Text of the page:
A transformational approach to winter orographic weather modification research

Sarah A. Tessendorf, Jeffrey R. French, Katja Friedrich, Bart Geerts, Robert M. Rauber, Roy M. Rasmussen, Lulin Xue, Kyoko Ikeda, Derek R. Blestrud, Melvin L. Kunkel, Shaun Parkinson, Jefferson R. Snider, Joshua Aikins, Spencer Faber, Adam Majewski, Coltin Grasmick, Philip T. Bergmaier, Andrew Janiszeski, Adam Springer, Courtney WeeksDavid J. Serke, Roelof Bruintjes

Research output: Contribution to journalArticlepeer-review


SNOWIE is a unique example of an integration of publicly funded and privately funded resources. This partnership resulted in the collection of a robust dataset available to both academic researchers and IPC that will provide the basis for innovative investigations on winter orographic cloud physics and the efficacy of cloud seeding. The partnership greatly enhanced both groups’ research opportunities without hindering the operational side of the IPC cloud-seeding program. Moreover, a substantial part of the project’s success is attributed to the strong collaboration with IPC staff, who contributed highly valuable local knowledge of the weather in the region toward forecasting for the project, as well as facilitated remarkable local area logistical support. SNOWIE’s unique approach capitalized on recent advances in meteorological instrumentation and numerical modeling, such as the WCR and AgI cloud-seeding parameterization, with an innovative plan to collect in situ measurements of the impacts of cloud-seeding material released from a seeding aircraft in a manner that resulted in unambiguous seeding signatures in radar reflectivity. A major success in SNOWIE was that seeding signatures were observed in multiple IOPs, allowing the impacts of seeding to be investigated in many scenarios and providing support for the interpretation that signatures in the data were indeed impacts from the airborne seeding. Detailed analyses are currently under way to determine if signatures are detectable in additional IOPs where natural background radar reflectivity features are already present. Key components of the experimental design that led to this success were 1) the location of the DOW radars atop an upwind ridge, which provided critical observations across the basin despite the complex terrain; 2) having one DOW dedicated to rapidly scanning RHIs parallel to the wind and along the UWKA flight track, which tracked fast-evolving processes; 3) flying the UWKA parallel to the wind with a vertically scanning cloud radar, allowing for in situ particle measurements and high-resolution radar depiction of the clouds; and 4) the use of airborne seeding, from which an unambiguous seeding pattern was dispersed. The data and results from SNOWIE will be instrumental in addressing the long-standing questions regarding the effectiveness of winter orographic cloud seeding to augment precipitation. A comprehensive evaluation of the effectiveness of cloud seeding is a multistep process that starts with affirming the physical chain of events due to seeding and ends with determining how much additional precipitation (or subsequent streamflow) can be gained by seeding over a watershed. The results from SNOWIE to date have demonstrated the first step (French et al. 2018), and future work utilizing SNOWIE data and the cloud-seeding parameterization aims to continue chipping away at these critical questions to quantify the impacts of cloud seeding.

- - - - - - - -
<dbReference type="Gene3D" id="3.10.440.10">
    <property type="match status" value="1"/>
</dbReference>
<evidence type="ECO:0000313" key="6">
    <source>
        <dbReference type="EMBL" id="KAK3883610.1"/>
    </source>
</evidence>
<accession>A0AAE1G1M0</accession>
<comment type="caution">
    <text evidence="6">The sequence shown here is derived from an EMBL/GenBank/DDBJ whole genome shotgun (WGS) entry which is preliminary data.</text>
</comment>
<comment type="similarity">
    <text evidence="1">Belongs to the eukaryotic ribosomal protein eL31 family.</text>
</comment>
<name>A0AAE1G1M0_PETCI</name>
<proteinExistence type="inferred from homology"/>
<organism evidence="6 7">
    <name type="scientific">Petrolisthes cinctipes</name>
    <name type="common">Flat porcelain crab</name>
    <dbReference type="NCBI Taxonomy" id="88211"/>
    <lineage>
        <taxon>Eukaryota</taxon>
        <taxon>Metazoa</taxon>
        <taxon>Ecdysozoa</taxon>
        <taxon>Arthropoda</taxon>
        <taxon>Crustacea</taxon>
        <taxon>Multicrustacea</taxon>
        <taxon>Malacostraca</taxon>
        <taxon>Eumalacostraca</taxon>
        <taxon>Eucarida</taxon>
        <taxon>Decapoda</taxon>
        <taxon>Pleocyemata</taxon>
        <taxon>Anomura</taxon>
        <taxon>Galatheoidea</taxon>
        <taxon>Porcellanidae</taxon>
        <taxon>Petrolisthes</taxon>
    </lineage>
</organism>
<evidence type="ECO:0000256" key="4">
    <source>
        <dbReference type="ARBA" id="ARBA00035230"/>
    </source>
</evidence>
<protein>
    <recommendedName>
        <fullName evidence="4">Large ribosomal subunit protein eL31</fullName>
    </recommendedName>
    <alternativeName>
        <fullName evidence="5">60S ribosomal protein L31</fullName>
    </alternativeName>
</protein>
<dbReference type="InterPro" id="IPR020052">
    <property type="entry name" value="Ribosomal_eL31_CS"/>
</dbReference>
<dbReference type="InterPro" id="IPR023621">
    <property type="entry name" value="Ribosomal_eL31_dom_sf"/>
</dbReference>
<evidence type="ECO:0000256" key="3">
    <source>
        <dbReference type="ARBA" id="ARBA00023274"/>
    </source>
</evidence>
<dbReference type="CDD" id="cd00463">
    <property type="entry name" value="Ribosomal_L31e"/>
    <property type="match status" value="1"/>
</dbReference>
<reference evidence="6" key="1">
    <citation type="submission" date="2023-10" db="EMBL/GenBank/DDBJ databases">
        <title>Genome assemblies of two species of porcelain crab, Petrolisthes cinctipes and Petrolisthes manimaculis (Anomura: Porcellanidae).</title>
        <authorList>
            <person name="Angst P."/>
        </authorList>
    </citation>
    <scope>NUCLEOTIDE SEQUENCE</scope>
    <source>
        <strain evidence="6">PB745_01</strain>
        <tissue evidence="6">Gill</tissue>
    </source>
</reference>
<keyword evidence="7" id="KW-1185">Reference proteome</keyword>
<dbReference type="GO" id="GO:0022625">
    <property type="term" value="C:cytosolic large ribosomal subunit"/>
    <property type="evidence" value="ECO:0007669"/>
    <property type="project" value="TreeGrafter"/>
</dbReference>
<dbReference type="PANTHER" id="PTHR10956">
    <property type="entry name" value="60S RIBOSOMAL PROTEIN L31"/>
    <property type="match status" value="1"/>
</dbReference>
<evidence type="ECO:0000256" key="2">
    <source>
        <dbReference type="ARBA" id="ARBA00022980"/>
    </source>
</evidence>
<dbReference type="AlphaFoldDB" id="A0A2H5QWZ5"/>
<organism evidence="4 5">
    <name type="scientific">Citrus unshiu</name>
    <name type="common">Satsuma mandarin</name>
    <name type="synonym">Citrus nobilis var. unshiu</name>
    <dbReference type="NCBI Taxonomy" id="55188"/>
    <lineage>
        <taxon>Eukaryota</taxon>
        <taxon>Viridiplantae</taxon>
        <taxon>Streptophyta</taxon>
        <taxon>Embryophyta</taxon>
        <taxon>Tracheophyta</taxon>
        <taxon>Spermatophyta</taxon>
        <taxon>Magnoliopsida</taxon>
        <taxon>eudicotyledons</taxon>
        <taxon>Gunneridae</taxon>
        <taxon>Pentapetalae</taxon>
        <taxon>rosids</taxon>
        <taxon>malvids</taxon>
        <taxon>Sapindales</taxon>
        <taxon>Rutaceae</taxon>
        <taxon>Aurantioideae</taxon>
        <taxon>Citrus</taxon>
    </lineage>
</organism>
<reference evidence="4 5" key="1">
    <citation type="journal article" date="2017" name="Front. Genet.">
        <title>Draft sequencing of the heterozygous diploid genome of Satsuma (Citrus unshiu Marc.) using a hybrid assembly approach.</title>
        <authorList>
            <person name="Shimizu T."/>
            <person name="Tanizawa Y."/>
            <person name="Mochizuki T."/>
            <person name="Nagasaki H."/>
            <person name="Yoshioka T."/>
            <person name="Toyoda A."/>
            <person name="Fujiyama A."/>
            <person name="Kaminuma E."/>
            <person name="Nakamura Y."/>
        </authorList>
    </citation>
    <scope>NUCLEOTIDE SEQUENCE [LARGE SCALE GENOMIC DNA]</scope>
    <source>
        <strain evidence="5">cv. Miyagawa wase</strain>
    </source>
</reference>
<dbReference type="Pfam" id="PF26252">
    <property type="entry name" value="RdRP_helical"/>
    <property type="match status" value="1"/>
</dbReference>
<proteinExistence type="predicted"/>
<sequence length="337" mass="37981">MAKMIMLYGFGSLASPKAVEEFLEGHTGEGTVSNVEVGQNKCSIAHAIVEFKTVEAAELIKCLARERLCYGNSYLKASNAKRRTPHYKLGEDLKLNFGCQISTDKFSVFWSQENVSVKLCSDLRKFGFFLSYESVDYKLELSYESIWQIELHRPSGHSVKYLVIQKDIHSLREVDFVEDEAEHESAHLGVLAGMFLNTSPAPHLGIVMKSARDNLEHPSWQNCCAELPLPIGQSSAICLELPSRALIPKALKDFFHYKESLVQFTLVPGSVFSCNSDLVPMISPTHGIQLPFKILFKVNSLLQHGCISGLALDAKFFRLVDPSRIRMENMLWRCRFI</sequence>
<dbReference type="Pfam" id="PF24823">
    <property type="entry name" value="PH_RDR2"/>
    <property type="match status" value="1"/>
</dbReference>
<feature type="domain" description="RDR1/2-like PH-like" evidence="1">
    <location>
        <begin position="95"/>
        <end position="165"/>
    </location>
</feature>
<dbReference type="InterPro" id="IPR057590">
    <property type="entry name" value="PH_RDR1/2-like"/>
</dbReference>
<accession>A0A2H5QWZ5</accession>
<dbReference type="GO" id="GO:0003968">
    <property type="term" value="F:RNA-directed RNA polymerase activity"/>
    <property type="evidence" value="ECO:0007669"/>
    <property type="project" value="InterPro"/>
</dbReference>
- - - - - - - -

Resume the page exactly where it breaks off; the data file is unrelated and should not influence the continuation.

Original languageEnglish (US)
Pages (from-to)70-92
Number of pages23
JournalBulletin of the American Meteorological Society
Issue number1
StatePublished - Jan 2019

ASJC Scopus subject areas

  • Atmospheric Science


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